During May the Bank of Lithuania (BoL) was calling for views and feedback on its Guidelines on security token offerings (STOs). Before that, in April the Financial Services Commission (FSC) of Mauritius has issued a Guidance Note to explain its regulatory approach to STOs. In this issue of BetterNews, we would like to concentrate on and go through the details of guidelines recently published in Mauritius and Lithuania, and also we decided to remind you about guidelines published last year in Lithuania (by another regulator), Jersey and Canada. We believe that considering the current crypto market trend of intense interest in respect of security tokens, the rise of platforms for the listing of such tokens and existing legal vacuum these guidelines might be useful for prospective issuers in launching compliant token offering. It is obvious that emerging security token ecosystem is the future of ICOs and clear legislation is a critical piece of the puzzle for issuers and investors, and the law should respond to this tendencies and provide the participants with a proper regulatory framework.
We know that majority of the issuers are considering Malta as a harbor for tokenization and it is probably the right choice to make, however in this issue we will not discuss the legislation of Malta as it gained a lot of attention already.
The FSC of Mauritius clarified that security tokens are classed as securities as defined in the Securities Act 2005, represented in digital form.
The Bank of Lithuania has called for views on its Guidelines on STOs establishing the regulatory framework for the market participants and explaining the rules to be applied for the determination of token category. Lithuanian Ministry of Finance published Guidelines for token Issuers. Guidelines provide clarity in fields of token’s and ICO’s classification, the applicability of existing legislation of Lithuania, including interpretation of AML / KYC, taxation and accounting rules in respect of ICOs. Guidelines specify that existing legislation regulating security market also regulates specific types of tokens granting profits or governance rights, this kind of tokens will be considered as security and the obligation to comply with relevant legislation will follow.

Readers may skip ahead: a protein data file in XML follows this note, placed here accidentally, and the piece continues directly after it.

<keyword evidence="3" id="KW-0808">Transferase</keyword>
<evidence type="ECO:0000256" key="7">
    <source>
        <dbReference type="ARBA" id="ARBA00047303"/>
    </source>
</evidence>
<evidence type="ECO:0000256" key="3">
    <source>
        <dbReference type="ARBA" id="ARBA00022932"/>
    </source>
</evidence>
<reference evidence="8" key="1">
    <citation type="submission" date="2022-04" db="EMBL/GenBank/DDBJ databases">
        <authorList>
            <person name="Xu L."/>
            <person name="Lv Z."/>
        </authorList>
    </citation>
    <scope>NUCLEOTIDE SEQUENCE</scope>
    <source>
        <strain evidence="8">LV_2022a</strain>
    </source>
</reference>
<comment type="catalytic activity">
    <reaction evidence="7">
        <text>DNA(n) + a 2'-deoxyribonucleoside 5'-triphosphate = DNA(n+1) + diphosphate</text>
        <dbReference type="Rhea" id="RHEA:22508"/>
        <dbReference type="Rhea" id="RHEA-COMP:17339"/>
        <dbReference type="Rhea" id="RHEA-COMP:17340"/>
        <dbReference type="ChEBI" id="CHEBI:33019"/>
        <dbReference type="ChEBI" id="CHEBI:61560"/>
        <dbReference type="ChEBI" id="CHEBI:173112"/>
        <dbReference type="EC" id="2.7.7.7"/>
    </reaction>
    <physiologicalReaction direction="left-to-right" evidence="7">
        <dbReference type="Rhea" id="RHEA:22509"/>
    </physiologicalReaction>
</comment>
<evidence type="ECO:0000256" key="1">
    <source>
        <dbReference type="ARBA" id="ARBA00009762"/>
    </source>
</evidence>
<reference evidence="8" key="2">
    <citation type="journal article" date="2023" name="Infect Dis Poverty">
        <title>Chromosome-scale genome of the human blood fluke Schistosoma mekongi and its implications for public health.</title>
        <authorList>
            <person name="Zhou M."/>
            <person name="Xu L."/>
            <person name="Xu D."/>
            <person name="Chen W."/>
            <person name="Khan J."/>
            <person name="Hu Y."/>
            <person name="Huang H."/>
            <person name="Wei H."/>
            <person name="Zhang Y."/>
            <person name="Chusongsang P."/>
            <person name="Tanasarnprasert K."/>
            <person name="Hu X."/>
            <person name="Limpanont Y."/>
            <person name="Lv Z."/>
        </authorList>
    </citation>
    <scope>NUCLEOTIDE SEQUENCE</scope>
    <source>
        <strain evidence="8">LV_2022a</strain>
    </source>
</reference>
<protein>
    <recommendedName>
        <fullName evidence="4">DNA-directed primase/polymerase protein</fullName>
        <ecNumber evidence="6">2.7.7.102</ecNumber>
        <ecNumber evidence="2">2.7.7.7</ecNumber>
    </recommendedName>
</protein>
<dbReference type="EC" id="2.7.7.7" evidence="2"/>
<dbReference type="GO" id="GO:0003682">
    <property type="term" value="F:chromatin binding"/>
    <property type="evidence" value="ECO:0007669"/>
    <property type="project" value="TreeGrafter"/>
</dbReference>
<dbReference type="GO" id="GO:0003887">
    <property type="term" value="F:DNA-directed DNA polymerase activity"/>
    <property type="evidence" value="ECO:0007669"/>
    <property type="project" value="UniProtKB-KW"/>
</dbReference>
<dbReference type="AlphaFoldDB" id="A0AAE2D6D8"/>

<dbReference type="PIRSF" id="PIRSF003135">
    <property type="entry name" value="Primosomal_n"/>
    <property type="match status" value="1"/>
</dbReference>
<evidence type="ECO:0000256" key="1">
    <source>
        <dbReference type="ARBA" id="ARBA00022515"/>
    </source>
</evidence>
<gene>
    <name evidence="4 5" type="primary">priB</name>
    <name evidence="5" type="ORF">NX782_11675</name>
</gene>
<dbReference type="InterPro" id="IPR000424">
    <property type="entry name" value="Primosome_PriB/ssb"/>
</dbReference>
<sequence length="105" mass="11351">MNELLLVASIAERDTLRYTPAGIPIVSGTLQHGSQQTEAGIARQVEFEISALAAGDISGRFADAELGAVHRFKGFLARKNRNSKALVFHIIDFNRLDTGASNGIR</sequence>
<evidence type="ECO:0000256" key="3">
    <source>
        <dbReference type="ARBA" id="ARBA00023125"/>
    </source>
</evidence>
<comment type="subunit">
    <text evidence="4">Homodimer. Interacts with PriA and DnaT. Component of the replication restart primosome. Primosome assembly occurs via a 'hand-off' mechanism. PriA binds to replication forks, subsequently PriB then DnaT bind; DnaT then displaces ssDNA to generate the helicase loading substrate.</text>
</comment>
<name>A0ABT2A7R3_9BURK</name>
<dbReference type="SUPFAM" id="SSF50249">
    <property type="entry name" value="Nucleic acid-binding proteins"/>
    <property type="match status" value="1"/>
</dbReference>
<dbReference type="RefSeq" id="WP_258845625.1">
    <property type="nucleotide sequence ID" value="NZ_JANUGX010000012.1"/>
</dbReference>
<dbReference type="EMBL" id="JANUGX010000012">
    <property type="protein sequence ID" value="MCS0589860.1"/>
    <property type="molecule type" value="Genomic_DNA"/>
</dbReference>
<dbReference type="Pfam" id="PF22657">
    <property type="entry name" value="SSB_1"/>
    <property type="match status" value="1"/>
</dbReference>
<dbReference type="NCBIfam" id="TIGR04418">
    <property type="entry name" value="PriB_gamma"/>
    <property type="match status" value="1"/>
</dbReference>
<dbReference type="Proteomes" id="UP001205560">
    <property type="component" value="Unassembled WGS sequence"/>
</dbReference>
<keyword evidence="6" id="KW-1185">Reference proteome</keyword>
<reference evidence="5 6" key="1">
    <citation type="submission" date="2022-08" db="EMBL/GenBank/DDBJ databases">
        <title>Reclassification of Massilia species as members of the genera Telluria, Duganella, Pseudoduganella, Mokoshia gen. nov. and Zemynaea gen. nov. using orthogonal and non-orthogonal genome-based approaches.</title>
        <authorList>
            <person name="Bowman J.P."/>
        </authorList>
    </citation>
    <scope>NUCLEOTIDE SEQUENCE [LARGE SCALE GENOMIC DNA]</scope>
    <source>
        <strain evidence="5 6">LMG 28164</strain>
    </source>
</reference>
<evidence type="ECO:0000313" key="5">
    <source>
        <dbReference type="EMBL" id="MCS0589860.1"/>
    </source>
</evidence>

Jersey Financial Services Commission has issued a Guidance Note on its approach to initial coin offerings (ICOs) aimed to create a transparent process for ICOs. The Guidance Note is focused on consumer protection and anti-money laundering promoting Island’s reputation as a well-regulated and reputable jurisdiction. Guidance Note establishes that specific type of consent granted by the regulator will depend on whether the token is categorised as a “security” under Jersey legislation. Considering the absence of clear definitions of security the Guidance Note stipulates that a token which has one or more of the listed characteristics will be regarded by the JFSC as security.
The Canadian Securities Administrators (CSA) published a Staff Notice regarding the securities law implications of ICOs. CSA Staff Notice outlines specific situations that may have an implication on the presence of one or more of the elements of an investment contract in the context of an offering of coins or to]kens. Additionally regulator provides guidance on the applicability of securities laws to offerings of coins or tokens, including utility tokens.